Humboldt County District Attorney Paul Gallegos was interviewed on the Civil Liberties Hour call-in program on KMUD Redwood Community Radio, on September 4th, by CLMP host Bonnie Blackberry.
The district attorney responded to questions concerning challenges of jail realignment and budgetary concerns, priorities in the prosecution of marijuana growing, the categories of criminal offenses, jury nullification, civil disobedience, his political philosophy, the difference between "nuisance" and "nuisance per se," and the prosecution of homeless campers. This review focuses on the jury nullification part of the conversation (and the whole program can be found on KMUD archives).
A caller introduced the subject of nullification. He said, "In the 6th Edition of the BLACK’S LAW DICTIONARY [p. 1067] with jury nullification: one person, effectively, can have the determination that with all things considered in the circumstances this should not apply, and therefore vote not guilty. It is a legal precept," and, "It does bother me that jury nullification is such a freak-out for district attorneys and the legal system."
The district attorney explained, "Jury nullification is literally where a juror or series of jurors make a decision without reference to the law, and although they are not authorized under the law to do so, they have the power to do so, and they do that with some frequency.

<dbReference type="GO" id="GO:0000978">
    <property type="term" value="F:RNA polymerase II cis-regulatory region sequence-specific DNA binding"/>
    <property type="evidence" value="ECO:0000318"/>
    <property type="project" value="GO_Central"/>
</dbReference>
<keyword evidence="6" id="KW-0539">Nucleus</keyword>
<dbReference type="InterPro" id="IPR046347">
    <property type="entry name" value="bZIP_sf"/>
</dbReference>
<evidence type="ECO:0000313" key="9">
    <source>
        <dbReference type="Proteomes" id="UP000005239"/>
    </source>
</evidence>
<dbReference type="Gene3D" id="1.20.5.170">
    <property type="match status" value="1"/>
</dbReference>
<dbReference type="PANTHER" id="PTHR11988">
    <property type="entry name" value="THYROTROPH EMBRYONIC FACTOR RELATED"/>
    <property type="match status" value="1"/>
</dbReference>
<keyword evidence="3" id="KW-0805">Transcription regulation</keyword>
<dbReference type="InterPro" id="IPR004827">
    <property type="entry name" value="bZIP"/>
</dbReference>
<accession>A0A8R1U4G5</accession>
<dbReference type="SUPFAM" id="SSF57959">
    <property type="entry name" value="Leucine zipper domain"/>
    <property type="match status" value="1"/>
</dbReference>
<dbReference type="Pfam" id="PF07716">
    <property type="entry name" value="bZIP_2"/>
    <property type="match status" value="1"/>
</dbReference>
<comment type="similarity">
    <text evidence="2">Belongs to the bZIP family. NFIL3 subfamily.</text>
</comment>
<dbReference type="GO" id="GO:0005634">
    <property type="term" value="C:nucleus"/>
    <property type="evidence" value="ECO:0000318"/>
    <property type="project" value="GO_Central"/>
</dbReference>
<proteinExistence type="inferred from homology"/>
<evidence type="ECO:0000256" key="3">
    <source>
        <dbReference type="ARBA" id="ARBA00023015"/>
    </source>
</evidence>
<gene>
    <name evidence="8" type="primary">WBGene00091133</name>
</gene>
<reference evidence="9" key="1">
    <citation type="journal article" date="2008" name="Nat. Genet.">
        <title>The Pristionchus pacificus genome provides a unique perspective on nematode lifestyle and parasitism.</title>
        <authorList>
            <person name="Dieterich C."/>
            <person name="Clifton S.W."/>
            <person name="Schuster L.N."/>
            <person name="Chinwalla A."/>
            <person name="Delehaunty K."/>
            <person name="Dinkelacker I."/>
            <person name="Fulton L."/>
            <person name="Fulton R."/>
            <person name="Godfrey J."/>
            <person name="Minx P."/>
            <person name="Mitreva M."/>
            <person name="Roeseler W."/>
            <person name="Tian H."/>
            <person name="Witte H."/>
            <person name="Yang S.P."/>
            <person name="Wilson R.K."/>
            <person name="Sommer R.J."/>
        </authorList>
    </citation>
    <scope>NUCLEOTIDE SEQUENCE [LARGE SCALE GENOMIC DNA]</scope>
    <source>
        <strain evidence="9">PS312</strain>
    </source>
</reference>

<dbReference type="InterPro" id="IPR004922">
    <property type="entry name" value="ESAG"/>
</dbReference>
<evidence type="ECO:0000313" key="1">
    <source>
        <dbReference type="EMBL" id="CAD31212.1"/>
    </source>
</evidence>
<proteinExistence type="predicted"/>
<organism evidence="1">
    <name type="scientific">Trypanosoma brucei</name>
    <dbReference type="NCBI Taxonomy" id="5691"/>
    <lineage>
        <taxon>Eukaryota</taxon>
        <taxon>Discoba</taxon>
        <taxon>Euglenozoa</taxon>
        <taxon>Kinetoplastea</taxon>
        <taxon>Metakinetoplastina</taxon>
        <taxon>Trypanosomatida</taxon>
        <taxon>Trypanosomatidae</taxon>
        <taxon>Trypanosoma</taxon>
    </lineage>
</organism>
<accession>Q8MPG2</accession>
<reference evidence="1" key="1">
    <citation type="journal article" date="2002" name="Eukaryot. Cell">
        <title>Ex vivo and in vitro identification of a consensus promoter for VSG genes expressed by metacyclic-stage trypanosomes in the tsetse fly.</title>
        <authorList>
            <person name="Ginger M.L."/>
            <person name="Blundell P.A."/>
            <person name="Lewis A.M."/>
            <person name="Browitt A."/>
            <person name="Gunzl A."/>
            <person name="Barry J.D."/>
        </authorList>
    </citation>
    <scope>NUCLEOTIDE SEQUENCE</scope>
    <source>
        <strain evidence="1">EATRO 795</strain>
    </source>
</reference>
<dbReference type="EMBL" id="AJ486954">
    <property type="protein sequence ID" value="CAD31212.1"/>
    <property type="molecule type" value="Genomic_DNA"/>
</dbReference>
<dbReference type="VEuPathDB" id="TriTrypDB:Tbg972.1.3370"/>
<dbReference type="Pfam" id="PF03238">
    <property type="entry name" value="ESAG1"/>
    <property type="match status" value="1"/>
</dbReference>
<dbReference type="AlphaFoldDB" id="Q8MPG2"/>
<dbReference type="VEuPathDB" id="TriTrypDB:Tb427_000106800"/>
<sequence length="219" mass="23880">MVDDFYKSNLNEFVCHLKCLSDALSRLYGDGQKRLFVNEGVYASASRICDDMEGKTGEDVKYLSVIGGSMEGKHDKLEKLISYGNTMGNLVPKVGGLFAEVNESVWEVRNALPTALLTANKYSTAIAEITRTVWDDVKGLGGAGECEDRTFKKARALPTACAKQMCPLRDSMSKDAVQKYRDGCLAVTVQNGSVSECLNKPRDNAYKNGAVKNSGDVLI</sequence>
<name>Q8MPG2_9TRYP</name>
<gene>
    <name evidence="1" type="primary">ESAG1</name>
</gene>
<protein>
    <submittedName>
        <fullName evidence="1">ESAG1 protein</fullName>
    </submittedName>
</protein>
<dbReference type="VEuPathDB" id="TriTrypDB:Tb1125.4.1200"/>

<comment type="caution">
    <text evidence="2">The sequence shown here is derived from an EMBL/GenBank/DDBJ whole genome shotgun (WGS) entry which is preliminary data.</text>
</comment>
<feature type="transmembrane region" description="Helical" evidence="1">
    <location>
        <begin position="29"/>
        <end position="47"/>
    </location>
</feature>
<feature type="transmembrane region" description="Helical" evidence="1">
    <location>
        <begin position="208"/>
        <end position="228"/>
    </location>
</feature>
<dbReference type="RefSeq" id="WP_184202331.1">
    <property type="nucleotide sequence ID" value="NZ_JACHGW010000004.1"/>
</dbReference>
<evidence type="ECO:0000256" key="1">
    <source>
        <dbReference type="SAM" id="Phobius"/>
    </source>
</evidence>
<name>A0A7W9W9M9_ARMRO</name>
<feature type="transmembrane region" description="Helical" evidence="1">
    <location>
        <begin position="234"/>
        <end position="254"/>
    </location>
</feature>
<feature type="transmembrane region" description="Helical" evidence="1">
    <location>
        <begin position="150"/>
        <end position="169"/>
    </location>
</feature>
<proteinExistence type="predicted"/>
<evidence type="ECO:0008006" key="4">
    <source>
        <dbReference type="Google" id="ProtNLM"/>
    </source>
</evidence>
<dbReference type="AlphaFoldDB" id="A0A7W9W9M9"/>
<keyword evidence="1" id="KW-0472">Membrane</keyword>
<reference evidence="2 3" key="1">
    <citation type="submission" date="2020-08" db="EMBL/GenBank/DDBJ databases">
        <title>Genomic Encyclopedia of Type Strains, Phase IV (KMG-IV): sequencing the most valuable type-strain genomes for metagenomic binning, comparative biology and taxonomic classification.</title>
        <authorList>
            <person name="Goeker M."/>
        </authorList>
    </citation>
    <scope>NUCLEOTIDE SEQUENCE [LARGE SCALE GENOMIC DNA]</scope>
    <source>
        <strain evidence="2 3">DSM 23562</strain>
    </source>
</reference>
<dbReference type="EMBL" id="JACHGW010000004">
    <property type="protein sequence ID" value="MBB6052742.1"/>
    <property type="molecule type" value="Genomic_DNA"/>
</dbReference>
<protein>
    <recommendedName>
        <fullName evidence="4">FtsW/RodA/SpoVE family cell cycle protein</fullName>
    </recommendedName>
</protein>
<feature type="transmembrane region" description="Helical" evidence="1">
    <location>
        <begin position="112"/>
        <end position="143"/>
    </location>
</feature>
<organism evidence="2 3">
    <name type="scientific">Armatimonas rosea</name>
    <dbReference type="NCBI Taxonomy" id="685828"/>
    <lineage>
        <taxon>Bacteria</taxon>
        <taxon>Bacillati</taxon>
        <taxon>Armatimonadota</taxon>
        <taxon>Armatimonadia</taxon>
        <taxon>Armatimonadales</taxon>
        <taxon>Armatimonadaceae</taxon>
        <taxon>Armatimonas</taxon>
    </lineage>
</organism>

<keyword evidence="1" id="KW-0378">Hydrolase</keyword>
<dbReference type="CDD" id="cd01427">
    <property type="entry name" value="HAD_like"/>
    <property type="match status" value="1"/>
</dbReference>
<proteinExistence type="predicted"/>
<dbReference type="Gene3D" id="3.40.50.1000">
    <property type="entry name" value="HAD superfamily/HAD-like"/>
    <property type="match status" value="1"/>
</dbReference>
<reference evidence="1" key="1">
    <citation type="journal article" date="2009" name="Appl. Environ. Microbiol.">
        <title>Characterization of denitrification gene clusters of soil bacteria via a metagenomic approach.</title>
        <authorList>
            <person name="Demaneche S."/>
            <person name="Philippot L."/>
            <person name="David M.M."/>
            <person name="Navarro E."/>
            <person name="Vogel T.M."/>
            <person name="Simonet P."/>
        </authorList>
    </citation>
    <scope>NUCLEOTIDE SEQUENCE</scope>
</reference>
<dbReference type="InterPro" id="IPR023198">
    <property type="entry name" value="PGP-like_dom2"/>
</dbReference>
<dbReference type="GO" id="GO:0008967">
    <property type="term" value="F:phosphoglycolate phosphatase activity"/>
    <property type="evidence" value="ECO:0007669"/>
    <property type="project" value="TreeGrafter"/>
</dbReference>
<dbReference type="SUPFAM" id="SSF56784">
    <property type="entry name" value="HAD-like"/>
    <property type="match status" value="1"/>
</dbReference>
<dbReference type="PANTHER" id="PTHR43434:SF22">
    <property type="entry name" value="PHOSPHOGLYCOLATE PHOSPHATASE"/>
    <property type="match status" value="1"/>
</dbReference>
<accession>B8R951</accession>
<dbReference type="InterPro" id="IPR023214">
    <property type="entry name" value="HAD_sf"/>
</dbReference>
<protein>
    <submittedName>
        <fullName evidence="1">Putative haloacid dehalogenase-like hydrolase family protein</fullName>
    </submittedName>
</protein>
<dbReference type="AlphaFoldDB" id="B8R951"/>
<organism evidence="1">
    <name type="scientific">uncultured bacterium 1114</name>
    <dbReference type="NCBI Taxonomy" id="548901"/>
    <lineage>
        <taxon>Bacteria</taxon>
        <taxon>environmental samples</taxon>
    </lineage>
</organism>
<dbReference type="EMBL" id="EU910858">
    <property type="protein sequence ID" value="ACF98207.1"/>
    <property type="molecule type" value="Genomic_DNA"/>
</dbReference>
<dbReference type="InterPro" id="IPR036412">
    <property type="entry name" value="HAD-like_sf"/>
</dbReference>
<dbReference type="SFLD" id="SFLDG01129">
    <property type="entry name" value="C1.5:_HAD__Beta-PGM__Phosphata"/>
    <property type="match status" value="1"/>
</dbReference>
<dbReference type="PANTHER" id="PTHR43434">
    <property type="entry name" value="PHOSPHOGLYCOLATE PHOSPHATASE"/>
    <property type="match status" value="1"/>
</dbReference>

"The question is: if this is a legal precept, that we recognize the power of jurors to nullify, make a decision without reference to the fact of the law, then why don’t we instruct them of this? What we want the jurors to do is follow the law. You are charged with finding the facts of applying the law to the case. That’s the law that we’ve all passed, to honor the law, and apply the law, and then, if the law should be changed, use our legal system to change it. The question is: In a court of law, whose laws are we going to apply, the laws that are passed in a legislative process, or yours and my laws that no one has ever had the chance to have a discussion on and decide the merits of them? Are they going to be God’s law, and if so, which God? You know, and that is the problem we have, where you say, ‘Hey, we don’t care, whatever values you want to apply here in this courtroom you are allowed to do.’ That’s not fair to the state. It’s not fair to the citizens in the community. And it’s not fair to the person that’s accused."
CLMP host Bonnie Blackberry interjected: "The thing is there’s civil disobedience and this jury nullification where people believe the laws are not just, and you say, ‘Well, change the law.’ Well, people have been trying to change this marijuana law for as long as I can remember, and it’s still a big mess, and the same with the slavery, and women’s vote. All these things were wrong, and at least now we recognize that. And so, I think there comes a time where the people figure that whatever law is prosecuting somebody, it isn’t fair, and therefore they do the jury nullification or they do civil disobedience outside of the court or whatever."